Recently I was talking with a friend about business flying. He is not in business nor is he a pilot. But he had trouble getting around the notion that business aircraft are all about excessive luxury for the super-wealthy. I commented that there might be some merit to his claim if the majority of business aircraft owners were all super wealthy individuals. But they aren’t. This opinion also belies a scarcity mentality that assumes if someone “has” then it is because they have taken it from someone who, as a result, “has not”. Funny, but we forget that the vast majority of the world lives on less than 2$ per day and considers anyone who has an automobile to be “rich”. Perspective and assumptions are often overlooked in these discussions. Personally, I reject the idea of a closed economic system and the resulting scarcity mentality that accompanies it. But, alas, I digress.
Yes there are aircraft owned by the super-wealthy who utilize them mainly for pleasure. But that is the exception (as well as their prerogative, by the way.) However, according to a 2009 study from the National Business Aviation Association (NBAA) small businesses own the majority of business aircraft. Less than 1 in 4 passengers on business planes are top level leadership. More often, 70% of the time, business aircraft are used to transport mid-level mangers, sales, support and technical staff. The image of the aircraft being utilized only by the CEO or COO as a luxury is simply not factual.
The practical uses of business aircraft are many. You can more efficiently fly into airports not serviced by the airlines and reduce the expense of hotel stays and car rental. Employees can work during the flight and not waste precious time standing in line at security or waiting for standby flights because their original flight was cancelled. Those travelling on business aircraft said that they felt 20% more productive on the plane than in the office and felt that on the airlines they were at least 40% less effective.
The larger businesses that operated corporate aircraft are reguarly among the most profitable (which means, in turn, they are able to hire and employ) and respected in our country. NEXA Advisors, LLC, conducted a study to see if business aircraft ownership actually had a correlative effect on the health of the business operating the aircraft. In short, yes, it did. It made a solid positive difference in these companies. The report’s conclusion was, “Business airplane users continue to outperform nonusers in terms of revenue growth, profit growth, and asset efficiency.”
Moreover, what is lost in the grandstanding on Capitol Hill and the media’s constant badgering of Business Aviation is how much business aviation contributes to our economy and to the success of companies that employ tens of thousands of people. Aviation and it’s related businesses directly employ more than 1.2 million people and infuse $150 billion into the economy. Aviation is a signficant contributor to our nation’s health.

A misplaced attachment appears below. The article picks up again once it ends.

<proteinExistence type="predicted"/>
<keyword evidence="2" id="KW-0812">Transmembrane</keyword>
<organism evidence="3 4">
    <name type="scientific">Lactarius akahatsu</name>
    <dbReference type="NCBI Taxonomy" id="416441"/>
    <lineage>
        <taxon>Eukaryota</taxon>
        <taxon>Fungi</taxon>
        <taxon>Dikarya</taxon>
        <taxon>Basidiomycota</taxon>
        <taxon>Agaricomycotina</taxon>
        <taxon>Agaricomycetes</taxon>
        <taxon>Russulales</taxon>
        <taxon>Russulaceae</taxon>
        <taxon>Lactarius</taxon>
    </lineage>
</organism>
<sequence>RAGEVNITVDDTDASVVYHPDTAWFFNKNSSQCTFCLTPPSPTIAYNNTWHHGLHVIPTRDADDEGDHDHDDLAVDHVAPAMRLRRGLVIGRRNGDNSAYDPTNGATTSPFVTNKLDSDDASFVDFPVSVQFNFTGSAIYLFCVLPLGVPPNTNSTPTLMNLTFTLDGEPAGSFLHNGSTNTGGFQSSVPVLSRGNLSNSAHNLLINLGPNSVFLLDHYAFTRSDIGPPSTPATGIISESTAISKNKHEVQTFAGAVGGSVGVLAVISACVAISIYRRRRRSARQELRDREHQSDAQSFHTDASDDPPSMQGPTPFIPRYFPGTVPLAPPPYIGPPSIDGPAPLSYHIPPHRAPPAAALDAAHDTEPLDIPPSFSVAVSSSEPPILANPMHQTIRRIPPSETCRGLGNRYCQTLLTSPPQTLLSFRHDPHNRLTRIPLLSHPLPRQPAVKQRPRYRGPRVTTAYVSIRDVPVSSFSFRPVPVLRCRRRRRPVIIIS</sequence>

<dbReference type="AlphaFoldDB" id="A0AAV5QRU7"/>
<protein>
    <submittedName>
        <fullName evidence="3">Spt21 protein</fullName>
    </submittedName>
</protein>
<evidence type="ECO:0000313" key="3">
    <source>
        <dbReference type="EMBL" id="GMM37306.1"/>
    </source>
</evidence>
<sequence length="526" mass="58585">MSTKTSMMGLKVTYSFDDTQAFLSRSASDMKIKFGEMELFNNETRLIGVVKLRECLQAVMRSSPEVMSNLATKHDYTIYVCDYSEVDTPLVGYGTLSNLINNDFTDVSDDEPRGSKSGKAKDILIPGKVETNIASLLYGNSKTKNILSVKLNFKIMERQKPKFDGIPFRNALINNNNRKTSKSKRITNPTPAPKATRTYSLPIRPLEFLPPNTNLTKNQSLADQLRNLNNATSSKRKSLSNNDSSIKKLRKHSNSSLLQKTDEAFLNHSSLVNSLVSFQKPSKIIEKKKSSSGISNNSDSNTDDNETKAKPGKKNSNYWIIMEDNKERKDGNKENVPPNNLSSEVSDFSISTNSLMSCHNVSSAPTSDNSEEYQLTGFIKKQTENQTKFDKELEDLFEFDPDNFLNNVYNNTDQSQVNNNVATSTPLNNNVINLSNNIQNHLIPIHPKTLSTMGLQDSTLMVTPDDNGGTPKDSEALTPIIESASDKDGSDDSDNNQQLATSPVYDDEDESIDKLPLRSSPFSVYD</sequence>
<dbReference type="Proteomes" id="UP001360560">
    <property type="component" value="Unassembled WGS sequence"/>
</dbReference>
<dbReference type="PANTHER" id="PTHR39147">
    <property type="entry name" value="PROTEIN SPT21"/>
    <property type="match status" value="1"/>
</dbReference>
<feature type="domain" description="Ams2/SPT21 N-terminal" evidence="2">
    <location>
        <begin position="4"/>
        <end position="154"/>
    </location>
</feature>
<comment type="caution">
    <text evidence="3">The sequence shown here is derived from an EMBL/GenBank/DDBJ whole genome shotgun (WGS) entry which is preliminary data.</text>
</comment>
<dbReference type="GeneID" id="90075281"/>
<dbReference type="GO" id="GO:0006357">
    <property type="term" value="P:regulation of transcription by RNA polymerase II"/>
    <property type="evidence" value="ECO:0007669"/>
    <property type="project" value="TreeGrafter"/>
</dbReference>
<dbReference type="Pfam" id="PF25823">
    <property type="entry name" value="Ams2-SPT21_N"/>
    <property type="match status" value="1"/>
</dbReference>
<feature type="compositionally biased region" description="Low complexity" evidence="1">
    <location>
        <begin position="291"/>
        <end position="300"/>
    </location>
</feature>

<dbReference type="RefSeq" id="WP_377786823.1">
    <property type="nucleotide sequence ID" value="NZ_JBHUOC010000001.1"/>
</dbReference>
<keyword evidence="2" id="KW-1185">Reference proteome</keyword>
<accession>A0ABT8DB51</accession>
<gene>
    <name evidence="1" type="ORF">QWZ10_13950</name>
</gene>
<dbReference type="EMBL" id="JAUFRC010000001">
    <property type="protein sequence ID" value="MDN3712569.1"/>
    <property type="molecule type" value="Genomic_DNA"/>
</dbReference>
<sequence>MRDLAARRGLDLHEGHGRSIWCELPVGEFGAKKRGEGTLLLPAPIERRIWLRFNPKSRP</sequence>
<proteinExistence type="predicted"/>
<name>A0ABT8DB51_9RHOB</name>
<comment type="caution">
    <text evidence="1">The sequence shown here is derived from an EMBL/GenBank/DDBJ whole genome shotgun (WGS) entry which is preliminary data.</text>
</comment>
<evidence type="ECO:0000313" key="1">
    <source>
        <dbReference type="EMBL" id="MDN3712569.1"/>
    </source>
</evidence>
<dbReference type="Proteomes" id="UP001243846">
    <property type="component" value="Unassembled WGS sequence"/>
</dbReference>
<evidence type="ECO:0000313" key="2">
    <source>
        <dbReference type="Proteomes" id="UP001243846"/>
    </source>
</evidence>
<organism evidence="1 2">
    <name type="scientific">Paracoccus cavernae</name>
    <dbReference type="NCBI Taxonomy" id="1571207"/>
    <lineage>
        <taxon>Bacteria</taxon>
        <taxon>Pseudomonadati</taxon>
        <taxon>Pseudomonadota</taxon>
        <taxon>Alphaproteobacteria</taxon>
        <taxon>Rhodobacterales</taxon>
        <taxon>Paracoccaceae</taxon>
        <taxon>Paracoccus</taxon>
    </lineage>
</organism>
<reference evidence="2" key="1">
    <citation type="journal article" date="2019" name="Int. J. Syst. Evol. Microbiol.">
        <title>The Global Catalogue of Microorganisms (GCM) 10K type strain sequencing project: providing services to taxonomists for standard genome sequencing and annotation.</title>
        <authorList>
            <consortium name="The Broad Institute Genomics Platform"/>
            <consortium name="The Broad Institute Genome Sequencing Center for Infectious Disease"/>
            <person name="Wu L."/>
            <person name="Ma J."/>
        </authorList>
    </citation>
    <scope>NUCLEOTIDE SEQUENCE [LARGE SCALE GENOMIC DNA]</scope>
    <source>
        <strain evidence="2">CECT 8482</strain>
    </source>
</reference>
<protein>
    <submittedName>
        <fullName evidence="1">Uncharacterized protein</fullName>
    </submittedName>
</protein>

The businesses operating their own aircraft were to be found on lists such as: Business Week’s 50 Most Innovative Companies, Fortune’s 50 Most Admired Companies, Business Week’s 25 Best Customer Service Companies, Fortune’s 50 World’s Most Admired Companies, and Corporate Responsibility Magazine’s 100 Best Corporate Citizens. Again, the caricature of the business jet operator is found to be just that -a caricature that does not accurately represent reality.
Without a doubt business aircraft have a degree of luxury about them. And why not? Do you chastise someone for having leather seats in their car? An Mp3 player? Satellite radio? GPS? But those things are pretty standard these days in our cars. Perhaps one of the major issues is that business aviation stands in stark contrast to the miserable state of the commercial airline experience that we all know only too well. If you had the choice of driving in a 76 Plymouth or a 2011 MKZ, would you really have to think long about the choice? (And for the record I drive a decade-old Ford Taurus with 140,000+ miles). If it’s your car or boat or plane, why not make it comfortable and functional? But at the end of the day, that’s not the point as my friend’s faulty assumptions illustrate.
Most businesses don’t operate aircraft because they simply like the luxury. They operate them because they make practical and financial sense. They don’t buy an aircraft so they can look cool and yet lose money. No, they have learned that business aviation can make good business sense. And the business aviation industry stands ready to be an integral part of the equation to help individuals and business achieve the success that, in the end, makes us all stronger.